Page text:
Virtual Spray Booth
Best Practices in a Spray Booth

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Disclaimer

Employees working in a spray booth can be exposed to a variety of chemical and physical hazards. 'Best Practices' are work procedures that have been developed by the collision repair industry in conjunction with agencies such as the Environmental Protection Agency, and the Canadian Council of Ministers of the Environment. They are regarded as efficient and safe ways to make sure tasks are done productively. By following 'Best Practices' when working, employees can minimize the risk of being injured at work.

Here are examples that have been developed with the EPA for working in a paint spray booth:

Spray Paint in a Well-Ventilated Booth

A well-ventilated and properly maintained spray booth efficiently removes paint overspray from the air, minimizing painter's contact with hazardous coating materials. Regular filter changes reduce emissions of pollutants from the shop and improve the environment. A controlled flow of dust-free air improves the quality of the paint job. Among spray booths-downdraft, semi-down, and crossdraft-a downdraft is the most effective at removing hazardous overspray. Remember: It is much better practice to spray inside a booth or prep station than in an open bay and it is the law in many jurisdictions.

Use High Transfer Efficiency Spray Guns


High efficiency guns like HVLP spray guns have higher transfer efficiencies (60-70%) than conventional spray guns (20-30%). Therefore, with HVLP spray guns, more paint ends up on the car and less is lost as overspray. This efficiency is a great benefit to painters, who have less contact with toxic paint components and the shop, which also saves money in paint costs

Wear Air Supplied Respirators and Chemical Resistant Gloves and Clothing

By using a supplied-air, positive-pressure respirator, painters are much less likely to breathe harmful chemicals in paint spray. Most paint manufacturers recommend a supplied-air respirator when spraying highly toxic materials like isocyanates found in paint hardeners. An air-purifying respirator will not provide adequate protection unless you develop and implement a proper filter change-out schedule, which can be a complex process. See above under Respirator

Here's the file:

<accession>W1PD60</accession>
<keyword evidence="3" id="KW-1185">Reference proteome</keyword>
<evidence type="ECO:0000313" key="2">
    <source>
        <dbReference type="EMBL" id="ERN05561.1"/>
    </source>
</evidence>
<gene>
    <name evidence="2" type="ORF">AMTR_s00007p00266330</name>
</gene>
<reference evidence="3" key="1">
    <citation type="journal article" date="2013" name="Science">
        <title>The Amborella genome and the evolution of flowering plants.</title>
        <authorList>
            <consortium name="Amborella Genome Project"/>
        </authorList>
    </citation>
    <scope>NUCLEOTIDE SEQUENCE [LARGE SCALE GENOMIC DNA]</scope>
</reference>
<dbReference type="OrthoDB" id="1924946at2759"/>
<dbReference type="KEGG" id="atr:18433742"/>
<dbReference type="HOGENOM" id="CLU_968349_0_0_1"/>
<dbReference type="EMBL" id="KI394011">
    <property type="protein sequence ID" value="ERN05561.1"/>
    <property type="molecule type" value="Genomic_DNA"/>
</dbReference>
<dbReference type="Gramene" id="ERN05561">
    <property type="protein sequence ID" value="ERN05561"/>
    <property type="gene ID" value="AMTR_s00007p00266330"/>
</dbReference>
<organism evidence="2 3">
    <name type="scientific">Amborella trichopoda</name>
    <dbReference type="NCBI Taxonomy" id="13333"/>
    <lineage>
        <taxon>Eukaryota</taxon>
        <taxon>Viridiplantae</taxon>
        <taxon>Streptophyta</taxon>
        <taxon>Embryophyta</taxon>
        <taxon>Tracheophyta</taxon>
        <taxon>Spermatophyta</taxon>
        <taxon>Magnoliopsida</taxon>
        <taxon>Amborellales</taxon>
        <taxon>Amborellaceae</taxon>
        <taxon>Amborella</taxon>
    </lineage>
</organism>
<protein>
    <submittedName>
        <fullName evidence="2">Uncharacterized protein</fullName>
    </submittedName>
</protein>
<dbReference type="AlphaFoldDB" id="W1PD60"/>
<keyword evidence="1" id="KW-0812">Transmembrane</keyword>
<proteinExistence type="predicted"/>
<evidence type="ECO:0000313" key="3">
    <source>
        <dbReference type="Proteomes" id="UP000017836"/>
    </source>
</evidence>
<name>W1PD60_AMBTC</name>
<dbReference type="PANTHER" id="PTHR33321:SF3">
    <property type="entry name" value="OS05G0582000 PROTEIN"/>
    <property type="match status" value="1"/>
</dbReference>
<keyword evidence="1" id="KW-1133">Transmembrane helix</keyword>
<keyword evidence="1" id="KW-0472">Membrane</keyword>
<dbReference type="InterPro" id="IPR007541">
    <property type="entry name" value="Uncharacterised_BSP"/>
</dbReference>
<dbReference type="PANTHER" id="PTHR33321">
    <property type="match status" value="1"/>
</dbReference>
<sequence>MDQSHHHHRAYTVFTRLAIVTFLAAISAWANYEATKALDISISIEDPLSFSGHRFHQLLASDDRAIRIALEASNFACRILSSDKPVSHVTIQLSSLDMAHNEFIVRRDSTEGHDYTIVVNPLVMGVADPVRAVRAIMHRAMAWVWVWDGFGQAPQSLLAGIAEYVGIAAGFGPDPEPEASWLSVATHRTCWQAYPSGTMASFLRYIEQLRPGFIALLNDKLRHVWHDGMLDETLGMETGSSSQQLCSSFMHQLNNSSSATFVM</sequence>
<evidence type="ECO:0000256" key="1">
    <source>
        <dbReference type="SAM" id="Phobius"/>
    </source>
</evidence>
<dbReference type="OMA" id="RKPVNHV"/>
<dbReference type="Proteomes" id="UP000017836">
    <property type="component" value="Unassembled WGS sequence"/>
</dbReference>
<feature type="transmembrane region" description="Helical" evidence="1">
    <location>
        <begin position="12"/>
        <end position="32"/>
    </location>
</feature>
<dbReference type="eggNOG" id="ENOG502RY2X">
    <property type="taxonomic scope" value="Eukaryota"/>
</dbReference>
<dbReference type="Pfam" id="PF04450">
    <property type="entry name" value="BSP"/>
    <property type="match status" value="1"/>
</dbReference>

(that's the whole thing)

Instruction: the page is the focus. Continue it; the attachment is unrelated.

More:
Chemical resistant gloves and full body paint suits help prevent skin contact with harmful paint chemicals. Select gloves and clothing that offer protection from the variety of chemicals in paints and coatings. For gloves, nitrile or butyl rubber are generally recommended, but latex gloves are not. Check the MSDS for the specific paints and chemicals you are spraying, and follow the directions provided. See above under Gloves.

For more information see the EPA web site http://www.epa.gov/dfe/pubs/auto/bp_spray/index.htm

Spray booth cleaning practices are covered in the following section "Spray Booth".

 
 

 


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Disclaimer

The Virtual Collision / Paint Shop is only a graphic representation of a conceptual service and repair facility. The Virtual Collision / Paint Shop only illustrates subjects which call for environmental program management and not as an illustration of good facility layout and design practices.

We do not guarantee the correctness or accuracy of the information, and will not be responsible for incorrect or inaccurate information, or any damage or loss suffered by any person as a result of reliance on such information.

The information presented relates to environmental programs of the Federal government. Regulations, and rulings, of local governments may apply in lieu of, or in addition to, the Federal rules, and should be reviewed before taking any action in reliance on this information.